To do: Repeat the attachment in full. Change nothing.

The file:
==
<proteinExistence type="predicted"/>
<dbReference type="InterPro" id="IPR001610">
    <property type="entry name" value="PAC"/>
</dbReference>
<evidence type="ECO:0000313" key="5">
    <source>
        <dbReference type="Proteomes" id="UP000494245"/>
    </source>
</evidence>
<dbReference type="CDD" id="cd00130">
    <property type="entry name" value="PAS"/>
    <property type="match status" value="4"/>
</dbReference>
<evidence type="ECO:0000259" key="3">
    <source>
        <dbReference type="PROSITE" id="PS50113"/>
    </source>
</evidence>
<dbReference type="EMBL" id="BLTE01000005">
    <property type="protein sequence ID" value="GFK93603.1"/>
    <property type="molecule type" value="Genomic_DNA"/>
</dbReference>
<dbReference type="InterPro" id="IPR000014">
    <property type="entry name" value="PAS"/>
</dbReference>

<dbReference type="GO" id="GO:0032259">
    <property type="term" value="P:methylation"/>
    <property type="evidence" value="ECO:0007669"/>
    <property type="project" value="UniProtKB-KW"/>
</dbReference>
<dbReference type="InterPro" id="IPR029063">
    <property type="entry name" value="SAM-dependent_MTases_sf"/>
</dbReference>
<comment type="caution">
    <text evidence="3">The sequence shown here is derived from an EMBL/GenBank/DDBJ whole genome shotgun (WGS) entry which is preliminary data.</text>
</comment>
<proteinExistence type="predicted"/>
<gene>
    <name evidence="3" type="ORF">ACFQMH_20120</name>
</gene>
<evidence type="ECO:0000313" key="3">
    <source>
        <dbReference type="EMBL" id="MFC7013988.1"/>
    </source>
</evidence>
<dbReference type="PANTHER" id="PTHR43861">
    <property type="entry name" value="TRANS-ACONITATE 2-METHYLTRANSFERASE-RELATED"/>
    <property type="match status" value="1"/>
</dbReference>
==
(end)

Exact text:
<proteinExistence type="predicted"/>
<dbReference type="InterPro" id="IPR001610">
    <property type="entry name" value="PAC"/>
</dbReference>
<evidence type="ECO:0000313" key="5">
    <source>
        <dbReference type="Proteomes" id="UP000494245"/>
    </source>
</evidence>
<dbReference type="CDD" id="cd00130">
    <property type="entry name" value="PAS"/>
    <property type="match status" value="4"/>
</dbReference>
<evidence type="ECO:0000259" key="3">
    <source>
        <dbReference type="PROSITE" id="PS50113"/>
    </source>
</evidence>
<dbReference type="EMBL" id="BLTE01000005">
    <property type="protein sequence ID" value="GFK93603.1"/>
    <property type="molecule type" value="Genomic_DNA"/>
</dbReference>
<dbReference type="InterPro" id="IPR000014">
    <property type="entry name" value="PAS"/>
</dbReference>

<dbReference type="GO" id="GO:0032259">
    <property type="term" value="P:methylation"/>
    <property type="evidence" value="ECO:0007669"/>
    <property type="project" value="UniProtKB-KW"/>
</dbReference>
<dbReference type="InterPro" id="IPR029063">
    <property type="entry name" value="SAM-dependent_MTases_sf"/>
</dbReference>
<comment type="caution">
    <text evidence="3">The sequence shown here is derived from an EMBL/GenBank/DDBJ whole genome shotgun (WGS) entry which is preliminary data.</text>
</comment>
<proteinExistence type="predicted"/>
<gene>
    <name evidence="3" type="ORF">ACFQMH_20120</name>
</gene>
<evidence type="ECO:0000313" key="3">
    <source>
        <dbReference type="EMBL" id="MFC7013988.1"/>
    </source>
</evidence>
<dbReference type="PANTHER" id="PTHR43861">
    <property type="entry name" value="TRANS-ACONITATE 2-METHYLTRANSFERASE-RELATED"/>
    <property type="match status" value="1"/>
</dbReference>